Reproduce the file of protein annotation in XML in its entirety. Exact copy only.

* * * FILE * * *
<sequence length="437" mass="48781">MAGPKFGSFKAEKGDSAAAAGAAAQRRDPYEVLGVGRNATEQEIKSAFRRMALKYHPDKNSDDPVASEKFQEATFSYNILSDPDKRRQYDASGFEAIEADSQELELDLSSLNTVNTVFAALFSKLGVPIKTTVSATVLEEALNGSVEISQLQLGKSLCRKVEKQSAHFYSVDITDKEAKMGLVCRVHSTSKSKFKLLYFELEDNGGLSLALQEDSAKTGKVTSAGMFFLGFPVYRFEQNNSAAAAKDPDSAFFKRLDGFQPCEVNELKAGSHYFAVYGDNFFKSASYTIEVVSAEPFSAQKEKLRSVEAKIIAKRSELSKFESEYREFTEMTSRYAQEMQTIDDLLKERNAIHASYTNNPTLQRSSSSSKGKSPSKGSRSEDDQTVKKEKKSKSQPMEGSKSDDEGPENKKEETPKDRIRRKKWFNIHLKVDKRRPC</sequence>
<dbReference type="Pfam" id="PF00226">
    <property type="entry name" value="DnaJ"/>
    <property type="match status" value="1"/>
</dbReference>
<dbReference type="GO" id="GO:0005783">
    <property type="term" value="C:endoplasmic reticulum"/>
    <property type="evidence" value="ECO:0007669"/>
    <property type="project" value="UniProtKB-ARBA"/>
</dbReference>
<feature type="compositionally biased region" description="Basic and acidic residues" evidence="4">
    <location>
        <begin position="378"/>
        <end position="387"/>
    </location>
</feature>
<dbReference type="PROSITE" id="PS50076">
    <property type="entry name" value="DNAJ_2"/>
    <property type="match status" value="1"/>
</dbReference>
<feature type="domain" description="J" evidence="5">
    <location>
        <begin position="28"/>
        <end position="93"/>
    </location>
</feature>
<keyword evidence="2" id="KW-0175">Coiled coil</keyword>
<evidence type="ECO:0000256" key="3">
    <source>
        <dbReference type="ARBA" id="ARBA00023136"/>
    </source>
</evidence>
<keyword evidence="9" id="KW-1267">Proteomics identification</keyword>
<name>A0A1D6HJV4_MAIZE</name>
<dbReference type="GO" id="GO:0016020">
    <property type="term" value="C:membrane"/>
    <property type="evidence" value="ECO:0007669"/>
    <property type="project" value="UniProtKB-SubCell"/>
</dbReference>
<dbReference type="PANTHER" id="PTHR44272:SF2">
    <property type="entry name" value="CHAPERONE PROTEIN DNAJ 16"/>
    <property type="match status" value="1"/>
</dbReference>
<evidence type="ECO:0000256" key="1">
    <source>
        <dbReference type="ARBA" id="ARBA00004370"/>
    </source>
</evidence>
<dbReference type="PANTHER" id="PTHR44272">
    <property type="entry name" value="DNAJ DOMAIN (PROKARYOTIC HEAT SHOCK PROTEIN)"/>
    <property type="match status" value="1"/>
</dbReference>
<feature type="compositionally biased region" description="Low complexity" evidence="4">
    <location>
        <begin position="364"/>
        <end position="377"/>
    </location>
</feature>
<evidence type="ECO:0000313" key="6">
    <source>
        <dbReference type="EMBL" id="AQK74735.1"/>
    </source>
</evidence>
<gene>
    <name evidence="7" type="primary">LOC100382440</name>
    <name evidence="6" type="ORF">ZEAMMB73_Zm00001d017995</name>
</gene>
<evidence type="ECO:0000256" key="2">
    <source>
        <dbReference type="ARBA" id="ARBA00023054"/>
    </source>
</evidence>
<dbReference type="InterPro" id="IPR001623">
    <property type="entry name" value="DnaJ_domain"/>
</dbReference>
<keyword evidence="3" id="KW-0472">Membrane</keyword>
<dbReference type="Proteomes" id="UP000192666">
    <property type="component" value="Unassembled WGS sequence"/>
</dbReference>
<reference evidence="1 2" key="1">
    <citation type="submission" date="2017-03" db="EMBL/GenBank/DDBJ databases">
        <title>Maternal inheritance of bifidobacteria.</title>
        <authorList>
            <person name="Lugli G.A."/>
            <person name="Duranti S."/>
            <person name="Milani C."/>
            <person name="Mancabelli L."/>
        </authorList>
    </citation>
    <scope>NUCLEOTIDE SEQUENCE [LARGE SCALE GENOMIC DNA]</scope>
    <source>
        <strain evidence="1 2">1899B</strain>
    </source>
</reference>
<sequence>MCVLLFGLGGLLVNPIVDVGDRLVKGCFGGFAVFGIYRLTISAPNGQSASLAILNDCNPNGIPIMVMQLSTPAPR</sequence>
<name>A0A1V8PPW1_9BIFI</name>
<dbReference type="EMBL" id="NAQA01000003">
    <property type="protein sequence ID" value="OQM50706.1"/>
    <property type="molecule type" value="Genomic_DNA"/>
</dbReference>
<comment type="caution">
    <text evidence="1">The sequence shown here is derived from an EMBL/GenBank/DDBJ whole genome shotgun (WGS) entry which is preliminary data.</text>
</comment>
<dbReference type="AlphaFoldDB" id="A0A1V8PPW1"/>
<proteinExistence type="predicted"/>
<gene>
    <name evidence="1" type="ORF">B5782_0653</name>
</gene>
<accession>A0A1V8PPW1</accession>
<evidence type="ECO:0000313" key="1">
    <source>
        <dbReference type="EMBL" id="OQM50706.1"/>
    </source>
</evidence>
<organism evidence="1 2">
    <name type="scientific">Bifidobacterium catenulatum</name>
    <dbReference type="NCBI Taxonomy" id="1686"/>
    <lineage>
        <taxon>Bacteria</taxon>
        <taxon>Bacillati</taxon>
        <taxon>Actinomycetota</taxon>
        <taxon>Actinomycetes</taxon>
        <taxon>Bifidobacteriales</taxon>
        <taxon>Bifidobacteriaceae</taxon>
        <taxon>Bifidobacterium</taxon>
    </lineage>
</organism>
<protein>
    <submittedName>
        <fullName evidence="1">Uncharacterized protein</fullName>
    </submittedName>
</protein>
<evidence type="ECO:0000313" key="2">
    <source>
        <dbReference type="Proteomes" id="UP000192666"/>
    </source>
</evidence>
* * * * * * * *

<sequence length="437" mass="48781">MAGPKFGSFKAEKGDSAAAAGAAAQRRDPYEVLGVGRNATEQEIKSAFRRMALKYHPDKNSDDPVASEKFQEATFSYNILSDPDKRRQYDASGFEAIEADSQELELDLSSLNTVNTVFAALFSKLGVPIKTTVSATVLEEALNGSVEISQLQLGKSLCRKVEKQSAHFYSVDITDKEAKMGLVCRVHSTSKSKFKLLYFELEDNGGLSLALQEDSAKTGKVTSAGMFFLGFPVYRFEQNNSAAAAKDPDSAFFKRLDGFQPCEVNELKAGSHYFAVYGDNFFKSASYTIEVVSAEPFSAQKEKLRSVEAKIIAKRSELSKFESEYREFTEMTSRYAQEMQTIDDLLKERNAIHASYTNNPTLQRSSSSSKGKSPSKGSRSEDDQTVKKEKKSKSQPMEGSKSDDEGPENKKEETPKDRIRRKKWFNIHLKVDKRRPC</sequence>
<dbReference type="Pfam" id="PF00226">
    <property type="entry name" value="DnaJ"/>
    <property type="match status" value="1"/>
</dbReference>
<dbReference type="GO" id="GO:0005783">
    <property type="term" value="C:endoplasmic reticulum"/>
    <property type="evidence" value="ECO:0007669"/>
    <property type="project" value="UniProtKB-ARBA"/>
</dbReference>
<feature type="compositionally biased region" description="Basic and acidic residues" evidence="4">
    <location>
        <begin position="378"/>
        <end position="387"/>
    </location>
</feature>
<dbReference type="PROSITE" id="PS50076">
    <property type="entry name" value="DNAJ_2"/>
    <property type="match status" value="1"/>
</dbReference>
<feature type="domain" description="J" evidence="5">
    <location>
        <begin position="28"/>
        <end position="93"/>
    </location>
</feature>
<keyword evidence="2" id="KW-0175">Coiled coil</keyword>
<evidence type="ECO:0000256" key="3">
    <source>
        <dbReference type="ARBA" id="ARBA00023136"/>
    </source>
</evidence>
<keyword evidence="9" id="KW-1267">Proteomics identification</keyword>
<name>A0A1D6HJV4_MAIZE</name>
<dbReference type="GO" id="GO:0016020">
    <property type="term" value="C:membrane"/>
    <property type="evidence" value="ECO:0007669"/>
    <property type="project" value="UniProtKB-SubCell"/>
</dbReference>
<dbReference type="PANTHER" id="PTHR44272:SF2">
    <property type="entry name" value="CHAPERONE PROTEIN DNAJ 16"/>
    <property type="match status" value="1"/>
</dbReference>
<evidence type="ECO:0000256" key="1">
    <source>
        <dbReference type="ARBA" id="ARBA00004370"/>
    </source>
</evidence>
<dbReference type="PANTHER" id="PTHR44272">
    <property type="entry name" value="DNAJ DOMAIN (PROKARYOTIC HEAT SHOCK PROTEIN)"/>
    <property type="match status" value="1"/>
</dbReference>
<feature type="compositionally biased region" description="Low complexity" evidence="4">
    <location>
        <begin position="364"/>
        <end position="377"/>
    </location>
</feature>
<evidence type="ECO:0000313" key="6">
    <source>
        <dbReference type="EMBL" id="AQK74735.1"/>
    </source>
</evidence>
<gene>
    <name evidence="7" type="primary">LOC100382440</name>
    <name evidence="6" type="ORF">ZEAMMB73_Zm00001d017995</name>
</gene>
<evidence type="ECO:0000256" key="2">
    <source>
        <dbReference type="ARBA" id="ARBA00023054"/>
    </source>
</evidence>
<dbReference type="InterPro" id="IPR001623">
    <property type="entry name" value="DnaJ_domain"/>
</dbReference>
<keyword evidence="3" id="KW-0472">Membrane</keyword>
<dbReference type="Proteomes" id="UP000192666">
    <property type="component" value="Unassembled WGS sequence"/>
</dbReference>
<reference evidence="1 2" key="1">
    <citation type="submission" date="2017-03" db="EMBL/GenBank/DDBJ databases">
        <title>Maternal inheritance of bifidobacteria.</title>
        <authorList>
            <person name="Lugli G.A."/>
            <person name="Duranti S."/>
            <person name="Milani C."/>
            <person name="Mancabelli L."/>
        </authorList>
    </citation>
    <scope>NUCLEOTIDE SEQUENCE [LARGE SCALE GENOMIC DNA]</scope>
    <source>
        <strain evidence="1 2">1899B</strain>
    </source>
</reference>
<sequence>MCVLLFGLGGLLVNPIVDVGDRLVKGCFGGFAVFGIYRLTISAPNGQSASLAILNDCNPNGIPIMVMQLSTPAPR</sequence>
<name>A0A1V8PPW1_9BIFI</name>
<dbReference type="EMBL" id="NAQA01000003">
    <property type="protein sequence ID" value="OQM50706.1"/>
    <property type="molecule type" value="Genomic_DNA"/>
</dbReference>
<comment type="caution">
    <text evidence="1">The sequence shown here is derived from an EMBL/GenBank/DDBJ whole genome shotgun (WGS) entry which is preliminary data.</text>
</comment>
<dbReference type="AlphaFoldDB" id="A0A1V8PPW1"/>
<proteinExistence type="predicted"/>
<gene>
    <name evidence="1" type="ORF">B5782_0653</name>
</gene>
<accession>A0A1V8PPW1</accession>
<evidence type="ECO:0000313" key="1">
    <source>
        <dbReference type="EMBL" id="OQM50706.1"/>
    </source>
</evidence>
<organism evidence="1 2">
    <name type="scientific">Bifidobacterium catenulatum</name>
    <dbReference type="NCBI Taxonomy" id="1686"/>
    <lineage>
        <taxon>Bacteria</taxon>
        <taxon>Bacillati</taxon>
        <taxon>Actinomycetota</taxon>
        <taxon>Actinomycetes</taxon>
        <taxon>Bifidobacteriales</taxon>
        <taxon>Bifidobacteriaceae</taxon>
        <taxon>Bifidobacterium</taxon>
    </lineage>
</organism>
<protein>
    <submittedName>
        <fullName evidence="1">Uncharacterized protein</fullName>
    </submittedName>
</protein>
<evidence type="ECO:0000313" key="2">
    <source>
        <dbReference type="Proteomes" id="UP000192666"/>
    </source>
</evidence>